Welcome to the second installation of my three-part series on sleep, in which I ask whether or not the creatures that I write about most often on this blog—plants, microbes, and insects—have sleep or circadian behaviors. This week: microbes.
So, do microbes sleep? Let’s look at one flavor of microbes for this example, since the catchall term “microbes” can mean a lot of wildly different organisms. Specifically, let’s look at bacteria.
Like the plants I discussed last week, bacteria lack a central nervous system, so they don't experience sleep like we do. But some exhibit circadian cycles tuned to the 24-hour day/night cycle, just like plants and animals.
The best-known examples are cyanobacteria, sometimes called blue-green algae, which are aquatic bacteria that, like plants, photosynthesize their own food. It makes sense that these critters should follow a daily cycle to take advantage of the best time to make food and the best time to run other physiological processes. But scientists used to think that it wasn't possible for any bacteria to exhibit circadian rhythms because their generation time is too short. Bacteria might live and die in less than 24 hours, which made it seem unlikely that they'd synchronize to a 24-hour day. That, and no one thought bacterial cells were complicated enough to require an internal clock.
They were wrong. Researchers first showed that cyanobacteria have such cycles in the mid-eighties. More recently, researchers at the Center for Chronobiology at the University of California, San Diego (CCB) have been looking at the process more closely, untangling the expression of specific genes and the way that the circadian cycle controls cell division and metabolism.
The below gif shows the circadian cycle of cyanobacteria in action (click here for the full video). Here, CCB molecular biologist Susan Golden and her colleagues genetically engineered the bacteria to light up at certain times of day. They did this by borrowing the light from fireflies, adding genes from the insects that express an enzyme called luciferase. The genes that control the luciferase activated during different parts of the circadian cycle, providing a bright cue for a process that is otherwise invisible.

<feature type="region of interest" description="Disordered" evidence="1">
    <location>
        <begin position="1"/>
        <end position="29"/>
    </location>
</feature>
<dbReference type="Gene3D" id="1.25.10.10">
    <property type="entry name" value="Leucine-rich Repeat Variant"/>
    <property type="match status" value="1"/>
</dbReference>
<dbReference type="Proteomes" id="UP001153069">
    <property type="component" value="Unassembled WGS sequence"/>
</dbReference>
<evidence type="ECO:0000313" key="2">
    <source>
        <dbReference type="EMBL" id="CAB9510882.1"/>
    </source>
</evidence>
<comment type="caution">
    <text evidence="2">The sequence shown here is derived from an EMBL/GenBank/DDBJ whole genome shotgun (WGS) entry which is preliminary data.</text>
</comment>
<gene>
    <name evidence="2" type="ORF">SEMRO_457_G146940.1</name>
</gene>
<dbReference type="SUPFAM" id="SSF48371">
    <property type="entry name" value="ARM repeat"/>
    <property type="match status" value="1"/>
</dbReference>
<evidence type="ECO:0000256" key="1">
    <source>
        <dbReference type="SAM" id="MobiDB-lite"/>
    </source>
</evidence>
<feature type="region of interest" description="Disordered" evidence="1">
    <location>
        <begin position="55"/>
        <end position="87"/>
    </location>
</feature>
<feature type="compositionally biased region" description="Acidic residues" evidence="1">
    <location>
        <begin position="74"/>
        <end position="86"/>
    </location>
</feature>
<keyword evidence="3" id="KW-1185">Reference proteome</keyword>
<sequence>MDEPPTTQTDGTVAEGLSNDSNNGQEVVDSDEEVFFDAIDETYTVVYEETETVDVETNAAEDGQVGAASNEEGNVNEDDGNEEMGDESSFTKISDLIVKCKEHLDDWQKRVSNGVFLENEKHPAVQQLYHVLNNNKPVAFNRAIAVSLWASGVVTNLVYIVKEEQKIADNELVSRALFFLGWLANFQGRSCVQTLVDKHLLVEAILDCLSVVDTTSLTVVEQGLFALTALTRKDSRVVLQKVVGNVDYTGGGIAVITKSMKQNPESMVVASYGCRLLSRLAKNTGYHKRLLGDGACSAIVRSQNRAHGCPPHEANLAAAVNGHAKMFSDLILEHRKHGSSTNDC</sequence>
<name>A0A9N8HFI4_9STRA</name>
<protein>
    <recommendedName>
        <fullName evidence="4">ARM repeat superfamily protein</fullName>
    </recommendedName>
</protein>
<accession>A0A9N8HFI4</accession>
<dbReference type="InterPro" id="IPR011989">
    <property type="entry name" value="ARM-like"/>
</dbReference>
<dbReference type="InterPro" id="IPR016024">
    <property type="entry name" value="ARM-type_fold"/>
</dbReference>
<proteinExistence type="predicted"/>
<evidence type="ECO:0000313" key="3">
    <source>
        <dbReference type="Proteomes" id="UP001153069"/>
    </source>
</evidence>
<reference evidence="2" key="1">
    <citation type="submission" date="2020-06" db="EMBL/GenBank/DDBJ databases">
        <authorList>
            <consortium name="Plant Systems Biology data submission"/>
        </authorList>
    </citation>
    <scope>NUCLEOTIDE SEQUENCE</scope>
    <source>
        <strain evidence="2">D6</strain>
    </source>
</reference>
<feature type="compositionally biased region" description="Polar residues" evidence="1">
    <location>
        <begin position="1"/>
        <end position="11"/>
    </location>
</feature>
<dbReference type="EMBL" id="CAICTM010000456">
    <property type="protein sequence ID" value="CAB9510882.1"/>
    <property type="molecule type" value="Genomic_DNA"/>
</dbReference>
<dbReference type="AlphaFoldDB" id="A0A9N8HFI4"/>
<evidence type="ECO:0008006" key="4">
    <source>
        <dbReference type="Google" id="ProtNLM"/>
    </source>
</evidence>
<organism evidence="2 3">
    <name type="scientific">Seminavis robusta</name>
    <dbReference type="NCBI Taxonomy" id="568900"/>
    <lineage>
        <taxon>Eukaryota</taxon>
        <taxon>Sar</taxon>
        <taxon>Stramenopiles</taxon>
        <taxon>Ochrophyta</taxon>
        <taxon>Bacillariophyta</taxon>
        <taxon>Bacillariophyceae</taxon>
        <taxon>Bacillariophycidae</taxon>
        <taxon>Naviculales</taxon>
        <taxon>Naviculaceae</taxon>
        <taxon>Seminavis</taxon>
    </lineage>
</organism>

The light helped the scientists monitor the cyanobacteria clock to figure out when the genes were on and off, and they used both normal cyanobacteria and mutant versions with faulty circadian clocks to help pinpoint which genes were directly responsible for the clock.
Why do we care about cyanobacteria circadian rhythms? For one thing, they provide a simple model that can help explain the genetics of the circadian cycle. There may also be practical implications for various industries that might exploit these bacteria in some way.
“Cyanobacteria are making about 30% of the oxygen we are breathing -- without them, we and most of the other organisms on the planet would die,” explains Golden via email, “Moreover, there is increasing interest in using cyanobacteria to make biofuels and other industrial and pharmaceutical compounds. So, we should understand them. Their metabolisms are profoundly influenced by the circadian clock.”
But what about bacteria that don't photosynthesize their own energy? It isn't clear whether these have circadian cycles, although recent research suggests such a clock exists for all major life groups, and some scientists think the rhythms are specifically present in non-photosynthetic bacteria. If proved right, one could imagine tinkering with them for a number of different reasons—say, controlling pathogenic bacteria. Maybe.
Tell me, dear readers, did I miss any interesting examples of sleep-ish behavior in microbes? Add them in the comments.
Video created at the Department of Biology, Texas A&M University, by Shannon Mackey, Mark Zoran, and Susan Golden
Provided courtesy of Susan Golden, Center for Chronobiology, University of California - San Diego